Euthanizer Film Review

Euthanizer Film Review
Finns are engaged in far more peculiar forest activities than raking if "Euthanizer" is any indication. While the film is an offbeat and violent revenge fantasy, "Euthanizer" has a philosophical underpinning that makes it strangely effective. The screenwriter Teemu Nikki (who also directed, produced, and edited the film) won Finland's 2018 Jussi Award for Best Script and the screenplay award at Tokyo's 2017 International Film Festival.

Veijo Haukka (Matti Onnismaa) resembles an alternative rocker (think Fred Armisen) more than an angry avenger. What stokes his ire is the mistreatment of animals. While he spends his free time searching for roadkill so he can give the unfortunate animals a decent burial, Veijo also moonlights as a pet euthanizer. This contradictory behavior is explained by Veijo's conviction that death is sometimes preferable to suffering. Veijo lectures owners on the evils of puppy mills and cramped cages before ending the lives of their four-legged friends.

When Petri (Jari Verman), a maladroit Neo-Nazi, presents a perfectly healthy dog for extermination, Veijo finds he is unable to kill. He renames the dog Piki and keeps her as his companion. Petri, who brags to his fellow skinheads that he bludgeoned the dog to death, is mercilessly mocked for his lie. In a horrifying sequence, Petri and his gang take their revenge on Veijo and Piki. Veijo survives and retaliates in kind. "Pain must be balanced" is Veijo's version of the biblical exhortation "an eye for an eye".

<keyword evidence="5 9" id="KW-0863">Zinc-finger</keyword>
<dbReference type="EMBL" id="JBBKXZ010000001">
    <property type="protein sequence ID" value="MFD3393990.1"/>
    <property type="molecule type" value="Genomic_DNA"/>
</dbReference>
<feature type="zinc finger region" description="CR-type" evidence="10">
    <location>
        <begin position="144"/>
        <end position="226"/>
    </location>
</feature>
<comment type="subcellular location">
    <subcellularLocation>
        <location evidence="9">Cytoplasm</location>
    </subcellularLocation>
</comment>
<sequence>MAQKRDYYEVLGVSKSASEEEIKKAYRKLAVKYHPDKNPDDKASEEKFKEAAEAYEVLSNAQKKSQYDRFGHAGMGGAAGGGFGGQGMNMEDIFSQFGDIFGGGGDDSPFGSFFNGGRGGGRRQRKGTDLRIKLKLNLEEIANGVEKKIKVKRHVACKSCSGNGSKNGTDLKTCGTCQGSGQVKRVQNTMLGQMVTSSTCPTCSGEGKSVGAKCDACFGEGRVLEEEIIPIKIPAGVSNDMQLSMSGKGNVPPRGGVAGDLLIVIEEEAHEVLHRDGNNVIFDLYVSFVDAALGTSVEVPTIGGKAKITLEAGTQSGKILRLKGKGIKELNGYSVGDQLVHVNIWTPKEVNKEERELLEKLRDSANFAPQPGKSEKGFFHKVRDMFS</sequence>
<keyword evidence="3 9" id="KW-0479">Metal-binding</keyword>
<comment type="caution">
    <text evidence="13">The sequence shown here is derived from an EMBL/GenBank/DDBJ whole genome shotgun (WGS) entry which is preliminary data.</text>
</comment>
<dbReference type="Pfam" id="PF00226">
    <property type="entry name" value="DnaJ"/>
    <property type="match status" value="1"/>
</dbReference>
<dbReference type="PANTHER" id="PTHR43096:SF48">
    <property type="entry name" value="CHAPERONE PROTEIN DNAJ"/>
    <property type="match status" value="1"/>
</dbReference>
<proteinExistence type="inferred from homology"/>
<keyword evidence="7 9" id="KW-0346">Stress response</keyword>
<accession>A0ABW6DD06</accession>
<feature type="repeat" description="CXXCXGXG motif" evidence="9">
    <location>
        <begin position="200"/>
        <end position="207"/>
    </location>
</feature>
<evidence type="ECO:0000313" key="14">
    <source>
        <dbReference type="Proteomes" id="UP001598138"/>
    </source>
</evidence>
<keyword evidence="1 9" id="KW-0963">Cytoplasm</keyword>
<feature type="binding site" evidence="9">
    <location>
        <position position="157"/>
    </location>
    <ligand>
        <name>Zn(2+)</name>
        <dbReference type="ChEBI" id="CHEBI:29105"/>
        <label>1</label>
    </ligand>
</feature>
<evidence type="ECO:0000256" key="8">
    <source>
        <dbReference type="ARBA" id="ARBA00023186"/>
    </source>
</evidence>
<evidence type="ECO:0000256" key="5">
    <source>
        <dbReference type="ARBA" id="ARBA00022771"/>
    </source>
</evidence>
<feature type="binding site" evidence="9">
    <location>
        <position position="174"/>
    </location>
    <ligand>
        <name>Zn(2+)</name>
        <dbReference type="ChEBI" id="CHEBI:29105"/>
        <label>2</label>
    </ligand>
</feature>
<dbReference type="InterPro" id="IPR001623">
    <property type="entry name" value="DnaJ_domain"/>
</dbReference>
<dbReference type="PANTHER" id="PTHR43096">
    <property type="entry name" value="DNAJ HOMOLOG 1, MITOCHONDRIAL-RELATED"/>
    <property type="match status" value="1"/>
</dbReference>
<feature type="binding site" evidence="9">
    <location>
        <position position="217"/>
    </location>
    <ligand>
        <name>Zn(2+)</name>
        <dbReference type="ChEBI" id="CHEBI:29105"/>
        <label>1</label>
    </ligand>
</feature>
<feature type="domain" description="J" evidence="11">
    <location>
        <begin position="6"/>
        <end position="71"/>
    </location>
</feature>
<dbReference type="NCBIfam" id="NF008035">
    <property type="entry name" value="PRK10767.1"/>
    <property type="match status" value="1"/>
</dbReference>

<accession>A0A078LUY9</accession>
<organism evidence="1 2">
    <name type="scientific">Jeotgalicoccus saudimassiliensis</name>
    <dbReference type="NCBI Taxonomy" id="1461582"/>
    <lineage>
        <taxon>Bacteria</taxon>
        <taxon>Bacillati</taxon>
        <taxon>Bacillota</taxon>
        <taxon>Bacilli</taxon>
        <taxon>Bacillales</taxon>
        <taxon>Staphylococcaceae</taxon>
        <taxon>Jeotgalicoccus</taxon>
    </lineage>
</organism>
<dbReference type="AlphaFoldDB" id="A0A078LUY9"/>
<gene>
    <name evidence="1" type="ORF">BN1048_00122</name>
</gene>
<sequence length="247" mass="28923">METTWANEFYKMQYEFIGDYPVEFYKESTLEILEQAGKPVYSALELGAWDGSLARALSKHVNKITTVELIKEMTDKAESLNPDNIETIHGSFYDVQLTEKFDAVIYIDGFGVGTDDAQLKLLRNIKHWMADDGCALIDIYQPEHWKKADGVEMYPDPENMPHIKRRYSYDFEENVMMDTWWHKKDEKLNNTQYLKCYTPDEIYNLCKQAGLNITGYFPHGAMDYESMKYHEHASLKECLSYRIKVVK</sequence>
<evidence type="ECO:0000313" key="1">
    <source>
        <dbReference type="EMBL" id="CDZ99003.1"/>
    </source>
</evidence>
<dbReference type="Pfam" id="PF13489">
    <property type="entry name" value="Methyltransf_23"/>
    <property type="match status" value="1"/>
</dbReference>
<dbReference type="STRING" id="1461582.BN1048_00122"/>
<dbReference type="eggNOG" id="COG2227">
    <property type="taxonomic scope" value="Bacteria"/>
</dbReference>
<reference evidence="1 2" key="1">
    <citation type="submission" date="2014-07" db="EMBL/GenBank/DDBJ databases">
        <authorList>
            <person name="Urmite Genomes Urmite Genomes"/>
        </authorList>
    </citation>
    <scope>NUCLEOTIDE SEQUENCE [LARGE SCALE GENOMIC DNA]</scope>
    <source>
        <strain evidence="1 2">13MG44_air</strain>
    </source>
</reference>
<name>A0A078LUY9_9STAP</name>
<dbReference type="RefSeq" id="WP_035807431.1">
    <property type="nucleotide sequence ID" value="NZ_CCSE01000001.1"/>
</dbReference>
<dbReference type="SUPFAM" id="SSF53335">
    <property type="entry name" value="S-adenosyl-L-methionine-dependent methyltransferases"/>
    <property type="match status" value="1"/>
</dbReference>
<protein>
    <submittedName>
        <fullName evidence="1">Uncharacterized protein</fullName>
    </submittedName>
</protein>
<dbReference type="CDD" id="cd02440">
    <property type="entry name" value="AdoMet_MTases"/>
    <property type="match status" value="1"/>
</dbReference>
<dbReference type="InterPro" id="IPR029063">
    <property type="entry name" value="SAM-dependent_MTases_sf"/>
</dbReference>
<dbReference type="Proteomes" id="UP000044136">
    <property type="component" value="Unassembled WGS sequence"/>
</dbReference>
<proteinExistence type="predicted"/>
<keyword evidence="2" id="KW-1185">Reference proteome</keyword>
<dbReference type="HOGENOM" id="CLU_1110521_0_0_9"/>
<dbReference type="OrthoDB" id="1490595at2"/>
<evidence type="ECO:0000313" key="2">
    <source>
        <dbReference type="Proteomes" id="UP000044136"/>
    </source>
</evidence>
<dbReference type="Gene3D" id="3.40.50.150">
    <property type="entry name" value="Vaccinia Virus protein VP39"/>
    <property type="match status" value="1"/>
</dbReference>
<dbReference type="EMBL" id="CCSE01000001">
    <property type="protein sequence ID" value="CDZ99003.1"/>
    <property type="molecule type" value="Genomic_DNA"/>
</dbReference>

Filmmaker Teemu Nikki, although daring, knows there is a limit to what the viewer can tolerate. While Veijo euthanizes canines with a shot to the head, the result is not shown onscreen. Nikki shows Veijo leading the dog to a secluded spot in the forest and aiming his weapon, but then cuts before the moment of death. The sound of the gun is enough to make dog-lovers cringe. Nikki also uses sound to link the suffering of both humans and animals. When Petri suffers the same fate as Piki, the sounds of pain both creatures emit are the same.

The question of pain and suffering, and who has the right to both cause and end it, permeates "Euthanizer" and elevates the film above the typical genre picture. The minimalist soundtrack, composed by Finnish electronic rock band KXP, lends certain scenes an aura of unexpected dignity. Although Teemu Nikki has referred to his film as "Dirty Harry" with animals, I think he has achieved something more.

"Euthanizer" was released in 2017. The film is in Finnish with English subtitles. "Euthanizer" is for mature audiences and is currently streaming on Amazon (no charge for Prime members). I watched the film at my own expense. Review posted on 11/23/2018.

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